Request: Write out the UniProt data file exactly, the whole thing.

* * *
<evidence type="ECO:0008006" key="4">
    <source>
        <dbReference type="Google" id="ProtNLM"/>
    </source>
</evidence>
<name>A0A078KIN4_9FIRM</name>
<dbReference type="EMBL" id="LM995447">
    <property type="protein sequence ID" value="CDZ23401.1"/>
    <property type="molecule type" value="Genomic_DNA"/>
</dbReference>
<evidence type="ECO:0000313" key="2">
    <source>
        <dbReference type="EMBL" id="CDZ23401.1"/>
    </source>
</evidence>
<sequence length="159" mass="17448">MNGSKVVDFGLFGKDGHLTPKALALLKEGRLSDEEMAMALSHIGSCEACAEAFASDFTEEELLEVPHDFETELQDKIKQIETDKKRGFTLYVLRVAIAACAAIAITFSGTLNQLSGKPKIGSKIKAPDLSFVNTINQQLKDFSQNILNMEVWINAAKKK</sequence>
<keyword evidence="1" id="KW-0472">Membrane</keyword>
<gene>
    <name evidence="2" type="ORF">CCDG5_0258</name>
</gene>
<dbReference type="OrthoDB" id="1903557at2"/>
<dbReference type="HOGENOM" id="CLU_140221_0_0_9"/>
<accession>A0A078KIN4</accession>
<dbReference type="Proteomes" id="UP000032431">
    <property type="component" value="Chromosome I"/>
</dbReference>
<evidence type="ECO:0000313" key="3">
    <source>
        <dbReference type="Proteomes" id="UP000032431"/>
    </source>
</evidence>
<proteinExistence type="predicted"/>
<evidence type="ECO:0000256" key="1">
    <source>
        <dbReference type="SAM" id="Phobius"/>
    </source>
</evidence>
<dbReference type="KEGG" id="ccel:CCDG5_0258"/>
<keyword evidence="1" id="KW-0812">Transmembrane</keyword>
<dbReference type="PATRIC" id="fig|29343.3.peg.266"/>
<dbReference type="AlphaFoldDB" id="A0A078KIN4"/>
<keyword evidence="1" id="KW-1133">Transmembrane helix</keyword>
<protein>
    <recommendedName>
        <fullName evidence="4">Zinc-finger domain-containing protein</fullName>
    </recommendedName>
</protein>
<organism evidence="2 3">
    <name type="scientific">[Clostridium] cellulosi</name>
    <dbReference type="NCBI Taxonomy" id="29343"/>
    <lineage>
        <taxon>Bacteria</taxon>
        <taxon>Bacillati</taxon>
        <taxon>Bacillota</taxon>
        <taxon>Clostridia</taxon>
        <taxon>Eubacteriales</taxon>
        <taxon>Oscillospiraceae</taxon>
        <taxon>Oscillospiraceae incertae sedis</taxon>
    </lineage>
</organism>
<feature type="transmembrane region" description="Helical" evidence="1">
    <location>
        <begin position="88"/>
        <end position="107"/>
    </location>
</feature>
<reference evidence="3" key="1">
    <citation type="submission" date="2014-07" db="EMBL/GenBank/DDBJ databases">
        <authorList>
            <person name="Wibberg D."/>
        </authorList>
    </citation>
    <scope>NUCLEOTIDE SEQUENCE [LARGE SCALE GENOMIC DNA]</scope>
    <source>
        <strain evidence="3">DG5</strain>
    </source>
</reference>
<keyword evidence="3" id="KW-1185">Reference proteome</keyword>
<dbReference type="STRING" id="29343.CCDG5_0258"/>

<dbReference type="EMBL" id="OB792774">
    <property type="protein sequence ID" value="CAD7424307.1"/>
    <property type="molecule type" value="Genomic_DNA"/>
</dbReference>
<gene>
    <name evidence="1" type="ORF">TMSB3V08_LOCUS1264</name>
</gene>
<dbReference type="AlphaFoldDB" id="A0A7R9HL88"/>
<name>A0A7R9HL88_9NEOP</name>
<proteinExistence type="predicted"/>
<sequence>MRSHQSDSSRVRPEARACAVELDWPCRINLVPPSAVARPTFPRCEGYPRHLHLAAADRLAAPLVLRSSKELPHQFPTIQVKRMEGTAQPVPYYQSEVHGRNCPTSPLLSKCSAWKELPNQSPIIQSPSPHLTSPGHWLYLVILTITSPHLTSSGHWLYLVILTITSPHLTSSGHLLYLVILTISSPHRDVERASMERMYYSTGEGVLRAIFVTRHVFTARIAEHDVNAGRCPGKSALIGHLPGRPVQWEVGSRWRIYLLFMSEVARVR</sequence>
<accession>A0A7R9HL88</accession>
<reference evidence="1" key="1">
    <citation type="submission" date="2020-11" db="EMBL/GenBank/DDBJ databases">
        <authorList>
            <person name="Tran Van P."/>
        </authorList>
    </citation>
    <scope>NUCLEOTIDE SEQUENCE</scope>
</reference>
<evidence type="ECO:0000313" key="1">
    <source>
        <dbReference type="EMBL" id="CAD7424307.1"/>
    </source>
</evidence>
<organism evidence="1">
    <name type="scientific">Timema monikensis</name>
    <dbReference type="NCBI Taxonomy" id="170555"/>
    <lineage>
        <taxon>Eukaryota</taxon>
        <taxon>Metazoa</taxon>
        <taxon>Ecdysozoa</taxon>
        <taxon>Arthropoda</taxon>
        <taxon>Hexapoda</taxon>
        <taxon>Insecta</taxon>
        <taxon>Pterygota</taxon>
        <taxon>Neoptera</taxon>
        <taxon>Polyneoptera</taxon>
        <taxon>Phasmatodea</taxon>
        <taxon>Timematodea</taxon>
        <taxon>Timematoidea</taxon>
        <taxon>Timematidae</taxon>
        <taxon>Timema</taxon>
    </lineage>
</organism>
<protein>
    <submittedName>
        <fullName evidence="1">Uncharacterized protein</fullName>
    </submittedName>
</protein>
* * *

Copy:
<evidence type="ECO:0008006" key="4">
    <source>
        <dbReference type="Google" id="ProtNLM"/>
    </source>
</evidence>
<name>A0A078KIN4_9FIRM</name>
<dbReference type="EMBL" id="LM995447">
    <property type="protein sequence ID" value="CDZ23401.1"/>
    <property type="molecule type" value="Genomic_DNA"/>
</dbReference>
<evidence type="ECO:0000313" key="2">
    <source>
        <dbReference type="EMBL" id="CDZ23401.1"/>
    </source>
</evidence>
<sequence length="159" mass="17448">MNGSKVVDFGLFGKDGHLTPKALALLKEGRLSDEEMAMALSHIGSCEACAEAFASDFTEEELLEVPHDFETELQDKIKQIETDKKRGFTLYVLRVAIAACAAIAITFSGTLNQLSGKPKIGSKIKAPDLSFVNTINQQLKDFSQNILNMEVWINAAKKK</sequence>
<keyword evidence="1" id="KW-0472">Membrane</keyword>
<gene>
    <name evidence="2" type="ORF">CCDG5_0258</name>
</gene>
<dbReference type="OrthoDB" id="1903557at2"/>
<dbReference type="HOGENOM" id="CLU_140221_0_0_9"/>
<accession>A0A078KIN4</accession>
<dbReference type="Proteomes" id="UP000032431">
    <property type="component" value="Chromosome I"/>
</dbReference>
<evidence type="ECO:0000313" key="3">
    <source>
        <dbReference type="Proteomes" id="UP000032431"/>
    </source>
</evidence>
<proteinExistence type="predicted"/>
<evidence type="ECO:0000256" key="1">
    <source>
        <dbReference type="SAM" id="Phobius"/>
    </source>
</evidence>
<dbReference type="KEGG" id="ccel:CCDG5_0258"/>
<keyword evidence="1" id="KW-0812">Transmembrane</keyword>
<dbReference type="PATRIC" id="fig|29343.3.peg.266"/>
<dbReference type="AlphaFoldDB" id="A0A078KIN4"/>
<keyword evidence="1" id="KW-1133">Transmembrane helix</keyword>
<protein>
    <recommendedName>
        <fullName evidence="4">Zinc-finger domain-containing protein</fullName>
    </recommendedName>
</protein>
<organism evidence="2 3">
    <name type="scientific">[Clostridium] cellulosi</name>
    <dbReference type="NCBI Taxonomy" id="29343"/>
    <lineage>
        <taxon>Bacteria</taxon>
        <taxon>Bacillati</taxon>
        <taxon>Bacillota</taxon>
        <taxon>Clostridia</taxon>
        <taxon>Eubacteriales</taxon>
        <taxon>Oscillospiraceae</taxon>
        <taxon>Oscillospiraceae incertae sedis</taxon>
    </lineage>
</organism>
<feature type="transmembrane region" description="Helical" evidence="1">
    <location>
        <begin position="88"/>
        <end position="107"/>
    </location>
</feature>
<reference evidence="3" key="1">
    <citation type="submission" date="2014-07" db="EMBL/GenBank/DDBJ databases">
        <authorList>
            <person name="Wibberg D."/>
        </authorList>
    </citation>
    <scope>NUCLEOTIDE SEQUENCE [LARGE SCALE GENOMIC DNA]</scope>
    <source>
        <strain evidence="3">DG5</strain>
    </source>
</reference>
<keyword evidence="3" id="KW-1185">Reference proteome</keyword>
<dbReference type="STRING" id="29343.CCDG5_0258"/>

<dbReference type="EMBL" id="OB792774">
    <property type="protein sequence ID" value="CAD7424307.1"/>
    <property type="molecule type" value="Genomic_DNA"/>
</dbReference>
<gene>
    <name evidence="1" type="ORF">TMSB3V08_LOCUS1264</name>
</gene>
<dbReference type="AlphaFoldDB" id="A0A7R9HL88"/>
<name>A0A7R9HL88_9NEOP</name>
<proteinExistence type="predicted"/>
<sequence>MRSHQSDSSRVRPEARACAVELDWPCRINLVPPSAVARPTFPRCEGYPRHLHLAAADRLAAPLVLRSSKELPHQFPTIQVKRMEGTAQPVPYYQSEVHGRNCPTSPLLSKCSAWKELPNQSPIIQSPSPHLTSPGHWLYLVILTITSPHLTSSGHWLYLVILTITSPHLTSSGHLLYLVILTISSPHRDVERASMERMYYSTGEGVLRAIFVTRHVFTARIAEHDVNAGRCPGKSALIGHLPGRPVQWEVGSRWRIYLLFMSEVARVR</sequence>
<accession>A0A7R9HL88</accession>
<reference evidence="1" key="1">
    <citation type="submission" date="2020-11" db="EMBL/GenBank/DDBJ databases">
        <authorList>
            <person name="Tran Van P."/>
        </authorList>
    </citation>
    <scope>NUCLEOTIDE SEQUENCE</scope>
</reference>
<evidence type="ECO:0000313" key="1">
    <source>
        <dbReference type="EMBL" id="CAD7424307.1"/>
    </source>
</evidence>
<organism evidence="1">
    <name type="scientific">Timema monikensis</name>
    <dbReference type="NCBI Taxonomy" id="170555"/>
    <lineage>
        <taxon>Eukaryota</taxon>
        <taxon>Metazoa</taxon>
        <taxon>Ecdysozoa</taxon>
        <taxon>Arthropoda</taxon>
        <taxon>Hexapoda</taxon>
        <taxon>Insecta</taxon>
        <taxon>Pterygota</taxon>
        <taxon>Neoptera</taxon>
        <taxon>Polyneoptera</taxon>
        <taxon>Phasmatodea</taxon>
        <taxon>Timematodea</taxon>
        <taxon>Timematoidea</taxon>
        <taxon>Timematidae</taxon>
        <taxon>Timema</taxon>
    </lineage>
</organism>
<protein>
    <submittedName>
        <fullName evidence="1">Uncharacterized protein</fullName>
    </submittedName>
</protein>